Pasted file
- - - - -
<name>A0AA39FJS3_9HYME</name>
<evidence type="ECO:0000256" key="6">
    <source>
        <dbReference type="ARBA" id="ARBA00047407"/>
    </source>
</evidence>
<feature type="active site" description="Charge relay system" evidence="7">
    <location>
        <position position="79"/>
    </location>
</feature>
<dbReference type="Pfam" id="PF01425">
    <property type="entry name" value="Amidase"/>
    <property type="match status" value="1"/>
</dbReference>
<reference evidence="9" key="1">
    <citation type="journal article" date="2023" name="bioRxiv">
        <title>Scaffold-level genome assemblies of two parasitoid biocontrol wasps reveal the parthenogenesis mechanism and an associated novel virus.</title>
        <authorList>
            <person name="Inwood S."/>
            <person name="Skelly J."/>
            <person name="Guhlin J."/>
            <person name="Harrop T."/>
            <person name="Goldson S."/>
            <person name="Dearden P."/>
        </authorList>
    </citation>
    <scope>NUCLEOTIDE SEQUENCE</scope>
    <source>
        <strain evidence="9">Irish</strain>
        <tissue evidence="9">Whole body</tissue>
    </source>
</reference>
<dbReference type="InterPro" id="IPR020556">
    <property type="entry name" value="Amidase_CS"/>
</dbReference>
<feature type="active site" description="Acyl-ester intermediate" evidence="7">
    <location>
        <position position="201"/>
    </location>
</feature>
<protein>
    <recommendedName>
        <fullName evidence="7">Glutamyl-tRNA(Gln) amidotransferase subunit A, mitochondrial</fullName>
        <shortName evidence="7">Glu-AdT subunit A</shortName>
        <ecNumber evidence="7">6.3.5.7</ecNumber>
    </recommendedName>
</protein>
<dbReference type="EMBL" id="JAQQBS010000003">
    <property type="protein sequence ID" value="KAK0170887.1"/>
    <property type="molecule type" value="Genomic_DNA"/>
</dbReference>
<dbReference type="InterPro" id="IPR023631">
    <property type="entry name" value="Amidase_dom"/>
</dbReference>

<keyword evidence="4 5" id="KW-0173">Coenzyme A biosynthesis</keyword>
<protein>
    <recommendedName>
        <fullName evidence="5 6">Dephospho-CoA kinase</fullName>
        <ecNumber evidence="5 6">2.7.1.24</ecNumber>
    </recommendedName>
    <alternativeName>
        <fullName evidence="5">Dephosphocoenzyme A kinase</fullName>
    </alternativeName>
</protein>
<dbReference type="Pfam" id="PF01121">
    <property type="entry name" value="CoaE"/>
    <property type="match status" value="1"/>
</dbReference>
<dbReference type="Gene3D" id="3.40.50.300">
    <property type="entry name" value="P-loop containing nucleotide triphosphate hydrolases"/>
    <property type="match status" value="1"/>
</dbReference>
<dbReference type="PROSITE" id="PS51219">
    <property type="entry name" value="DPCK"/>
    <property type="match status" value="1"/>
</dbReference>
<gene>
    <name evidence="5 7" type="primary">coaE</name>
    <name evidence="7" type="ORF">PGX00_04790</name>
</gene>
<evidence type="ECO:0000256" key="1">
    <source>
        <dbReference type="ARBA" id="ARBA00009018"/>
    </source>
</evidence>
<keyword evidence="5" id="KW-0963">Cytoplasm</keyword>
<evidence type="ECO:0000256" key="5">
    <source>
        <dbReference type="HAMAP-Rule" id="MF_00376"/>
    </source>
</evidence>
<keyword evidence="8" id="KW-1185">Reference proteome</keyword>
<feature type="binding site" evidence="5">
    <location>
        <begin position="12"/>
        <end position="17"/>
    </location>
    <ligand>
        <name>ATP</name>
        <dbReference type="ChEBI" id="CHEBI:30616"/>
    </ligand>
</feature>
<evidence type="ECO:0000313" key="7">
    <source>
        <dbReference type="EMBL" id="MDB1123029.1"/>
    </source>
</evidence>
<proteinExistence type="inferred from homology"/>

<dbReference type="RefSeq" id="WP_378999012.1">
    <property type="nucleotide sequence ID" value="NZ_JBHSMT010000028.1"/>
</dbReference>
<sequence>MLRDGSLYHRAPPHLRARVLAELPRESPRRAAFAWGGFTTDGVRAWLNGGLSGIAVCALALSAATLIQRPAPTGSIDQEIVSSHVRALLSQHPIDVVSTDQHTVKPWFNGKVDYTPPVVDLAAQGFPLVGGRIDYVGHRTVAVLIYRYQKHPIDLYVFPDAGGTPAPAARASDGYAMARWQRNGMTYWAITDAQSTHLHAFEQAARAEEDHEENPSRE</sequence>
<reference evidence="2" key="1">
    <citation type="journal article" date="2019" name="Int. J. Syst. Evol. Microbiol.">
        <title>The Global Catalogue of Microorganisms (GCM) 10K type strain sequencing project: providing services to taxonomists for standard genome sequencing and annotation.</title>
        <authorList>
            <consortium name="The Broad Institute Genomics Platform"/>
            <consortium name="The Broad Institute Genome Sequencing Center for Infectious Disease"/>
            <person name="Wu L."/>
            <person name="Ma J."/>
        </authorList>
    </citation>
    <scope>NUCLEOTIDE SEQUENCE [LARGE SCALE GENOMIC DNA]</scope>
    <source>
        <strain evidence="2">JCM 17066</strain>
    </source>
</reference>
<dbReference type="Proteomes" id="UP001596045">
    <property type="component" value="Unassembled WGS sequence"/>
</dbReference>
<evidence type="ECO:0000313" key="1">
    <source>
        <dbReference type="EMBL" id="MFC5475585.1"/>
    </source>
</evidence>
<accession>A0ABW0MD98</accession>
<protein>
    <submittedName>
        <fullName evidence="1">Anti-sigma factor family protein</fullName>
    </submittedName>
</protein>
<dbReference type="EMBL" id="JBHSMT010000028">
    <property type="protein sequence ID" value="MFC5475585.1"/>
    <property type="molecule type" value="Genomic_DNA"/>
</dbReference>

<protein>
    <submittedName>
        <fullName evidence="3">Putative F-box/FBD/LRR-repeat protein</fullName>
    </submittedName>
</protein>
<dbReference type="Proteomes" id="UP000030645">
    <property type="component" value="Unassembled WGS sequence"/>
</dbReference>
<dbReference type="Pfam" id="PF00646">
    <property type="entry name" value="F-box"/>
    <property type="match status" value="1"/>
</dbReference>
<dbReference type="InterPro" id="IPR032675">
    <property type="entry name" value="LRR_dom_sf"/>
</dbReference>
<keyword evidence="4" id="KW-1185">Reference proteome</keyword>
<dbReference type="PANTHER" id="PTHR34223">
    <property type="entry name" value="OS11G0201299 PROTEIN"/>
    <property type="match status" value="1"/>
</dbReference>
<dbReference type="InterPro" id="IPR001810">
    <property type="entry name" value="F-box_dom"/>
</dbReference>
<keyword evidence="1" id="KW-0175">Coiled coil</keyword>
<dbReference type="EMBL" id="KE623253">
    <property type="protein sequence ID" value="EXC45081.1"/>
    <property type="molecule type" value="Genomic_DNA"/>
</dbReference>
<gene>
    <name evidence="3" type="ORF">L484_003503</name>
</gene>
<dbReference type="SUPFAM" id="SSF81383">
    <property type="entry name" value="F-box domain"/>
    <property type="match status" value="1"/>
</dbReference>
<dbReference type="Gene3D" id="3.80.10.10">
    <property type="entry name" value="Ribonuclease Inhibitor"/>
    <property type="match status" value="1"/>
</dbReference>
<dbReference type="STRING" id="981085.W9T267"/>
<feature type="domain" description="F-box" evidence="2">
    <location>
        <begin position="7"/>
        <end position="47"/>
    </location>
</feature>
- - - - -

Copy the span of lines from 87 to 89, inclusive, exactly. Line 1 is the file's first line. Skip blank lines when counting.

<keyword evidence="5" id="KW-0963">Cytoplasm</keyword>
<evidence type="ECO:0000256" key="5">
    <source>